If you still believe that eggs and high-fat foods are bad for your health, read on… When something is repeated often enough it eventually becomes the truth. In this case it is actually far from it! We will talk about food myths, like the eggs are bad or that is good to eat more meals a day. Here are eight ‘revealed’ myths:

Myth: Low fat food is good for the body

The whole low fat industry is built on this myth. Lack of fat must be somehow compensated so people add different types of sugar and artificial sweeteners in their food. Result is predictable – even though you gave up the fat it continues to cultivate. Adding sugar is associated with obesity, diabetes and other things while artificial sweeteners are associated with some other bad things such as metabolic syndrome, depression, premature birth and heart disease.

Myth: Saturated fats are bad

Butter, cheese, meat and coconut oil are avoided since the research in 1958, which was conducted in seven countries. They examined the habits of the people associated with the consumption of food and heart diseases rate. It was found out that there were more cases of heart disease in those places where the percentage of fat consumption was high. These results were the basis for the creation of most of the other assumptions. But it turned out that the study was scarce because scientists ignored countries like Norway, where the consumption of fatty foods is high and the occurrence of heart disease is low.

A new survey was conducted five years ago in 21 states and is attended by 350,000 people. This time we have come to a new conclusion – there wasn’t any link between saturated fat and heart disease.

Saturated fats raise levels of ‘good’ and change the ‘bad’ cholesterol in the blood.

Myth: Eggs are bad

For decades, the eggs are marked as a ‘bad food’ because of the large amounts of fat and cholesterol. But research has shown that cholesterol in eggs actually raises the good cholesterol in the blood, and it even helped some people with weight loss cause eggs contain a high percentage of protein.

Myth: You need to eat more carbohydrates than proteins and fats

Skinny will remain slim if they eat cereal, pasta and potatoes, while such diet may do harm to others, especially to obese, with diabetes or metabolic syndrome. If you intake fewer carbohydrates per pound, it will reduce the risk of heart disease as well as type II diabetes.

Myth: You need to eat many small meals throughout the day

Several studies ‘busted’ this myth because metabolism is based on the total food consumption, and not on the number of meals.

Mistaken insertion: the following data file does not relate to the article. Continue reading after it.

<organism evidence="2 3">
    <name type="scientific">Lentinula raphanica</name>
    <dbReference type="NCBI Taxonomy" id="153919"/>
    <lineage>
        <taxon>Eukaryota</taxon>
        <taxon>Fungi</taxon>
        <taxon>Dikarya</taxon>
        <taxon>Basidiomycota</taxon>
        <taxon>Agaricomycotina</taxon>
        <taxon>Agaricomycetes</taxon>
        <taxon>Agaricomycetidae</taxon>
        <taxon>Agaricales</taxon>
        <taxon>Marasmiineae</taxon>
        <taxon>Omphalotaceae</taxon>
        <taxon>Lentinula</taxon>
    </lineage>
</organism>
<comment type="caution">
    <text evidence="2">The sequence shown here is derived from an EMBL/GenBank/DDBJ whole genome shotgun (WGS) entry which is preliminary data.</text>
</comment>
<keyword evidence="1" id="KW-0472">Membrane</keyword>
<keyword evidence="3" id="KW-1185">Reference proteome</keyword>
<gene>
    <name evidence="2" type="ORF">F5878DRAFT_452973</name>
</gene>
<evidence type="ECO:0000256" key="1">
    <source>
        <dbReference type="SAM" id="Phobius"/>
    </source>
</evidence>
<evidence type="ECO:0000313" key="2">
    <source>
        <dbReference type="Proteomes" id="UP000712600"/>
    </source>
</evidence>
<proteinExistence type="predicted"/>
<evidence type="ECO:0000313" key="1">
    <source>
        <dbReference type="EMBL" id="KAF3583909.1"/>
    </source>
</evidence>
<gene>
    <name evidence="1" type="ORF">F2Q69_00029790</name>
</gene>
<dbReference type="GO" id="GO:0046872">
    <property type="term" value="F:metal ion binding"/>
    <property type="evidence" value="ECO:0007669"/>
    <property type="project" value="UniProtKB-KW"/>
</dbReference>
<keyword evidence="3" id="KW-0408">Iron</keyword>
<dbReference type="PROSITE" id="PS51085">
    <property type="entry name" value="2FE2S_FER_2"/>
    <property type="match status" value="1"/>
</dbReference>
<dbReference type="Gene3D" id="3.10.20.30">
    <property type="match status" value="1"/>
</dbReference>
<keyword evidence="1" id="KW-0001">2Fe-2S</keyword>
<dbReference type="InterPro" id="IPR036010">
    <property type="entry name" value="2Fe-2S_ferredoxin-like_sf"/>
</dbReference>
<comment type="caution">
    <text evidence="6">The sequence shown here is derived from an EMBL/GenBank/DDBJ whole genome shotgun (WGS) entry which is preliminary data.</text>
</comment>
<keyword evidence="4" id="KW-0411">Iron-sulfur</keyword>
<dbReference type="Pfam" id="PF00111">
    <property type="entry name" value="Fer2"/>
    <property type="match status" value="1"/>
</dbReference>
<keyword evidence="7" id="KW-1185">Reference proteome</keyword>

Prehistoric people were often hungry and periodic maintenance of fasting actually turned out to be healthy. Other studies have shown that the number of meals consumed during the day is associated with the risk of colon cancer, so four or more servings per day for men increases the risk by 90 percent.

Myth: All vegetable fats are good for us

Studies have shown that vegetable oils contain omega-3 and omega-6 fatty acids, which may be an important factor in reducing the risk of heart disease. But it turned out that the omega-3 fatty acid serves to reduce the risk of heart disease, while omega-6, on the other hand increases the risk of coronary heart disease. Fatty acids can be found in some of the most popular vegetable oils such as soybean, corn and sunflower oil and they are omega-6, while flax oil and rapeseed oil contains mostly omega-3 fatty acids.

Myth: Too much meat and cheese is bad for the bones and kidneys.

Studies have shown that protein foods increase short-term loss of calcium, but the thing can be completely opposite when it comes to consuming it in the long run. High protein diets are associated with good bone health and lower risk of fractures. On the other hand, scientists have not found a connection between this diet and kidney health.

Myth: Whole grain bread is good for everyone

People weren’t fed with grains before the agricultural revolution began 10,000 years BC. Cereals actually have very low nutritional value compared to vegetables, fruit and meat and contain a lot of phytic acid, which causes the binding of some minerals in the intestine and prevents the body to use them properly.

is a health advocate, journalist and theologian. He is an outspoken internet activist who has contributed to many magazines and web sites. After years spent in digital marketing and online journalism he became one of the founders and editors at proven.cc. Combining knowledge and research with facts of modern science, Alexander continues to writes about alternative medicine and health benefits of nature. Unlike most writers he strongly believes that there's no magic pill that will lead you to long term health and beauty and that without effort, there can be no gain.